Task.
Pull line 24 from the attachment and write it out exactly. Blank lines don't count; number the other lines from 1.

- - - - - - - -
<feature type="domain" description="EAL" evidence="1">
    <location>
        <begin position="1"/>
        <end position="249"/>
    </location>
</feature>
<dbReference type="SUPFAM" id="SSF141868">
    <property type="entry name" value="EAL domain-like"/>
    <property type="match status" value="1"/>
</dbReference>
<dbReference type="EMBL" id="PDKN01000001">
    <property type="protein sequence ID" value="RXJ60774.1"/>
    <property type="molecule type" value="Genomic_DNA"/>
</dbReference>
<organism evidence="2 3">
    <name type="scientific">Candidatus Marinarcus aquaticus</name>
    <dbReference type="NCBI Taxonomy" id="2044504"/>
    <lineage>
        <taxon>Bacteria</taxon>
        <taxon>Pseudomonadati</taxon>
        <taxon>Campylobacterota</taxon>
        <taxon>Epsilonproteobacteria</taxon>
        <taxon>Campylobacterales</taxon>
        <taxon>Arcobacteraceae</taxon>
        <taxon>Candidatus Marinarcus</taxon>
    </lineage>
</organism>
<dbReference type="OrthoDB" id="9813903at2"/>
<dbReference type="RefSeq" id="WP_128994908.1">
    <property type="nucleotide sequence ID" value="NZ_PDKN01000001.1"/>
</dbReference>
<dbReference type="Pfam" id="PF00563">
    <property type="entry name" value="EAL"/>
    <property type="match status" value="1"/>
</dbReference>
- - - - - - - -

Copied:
        <taxon>Arcobacteraceae</taxon>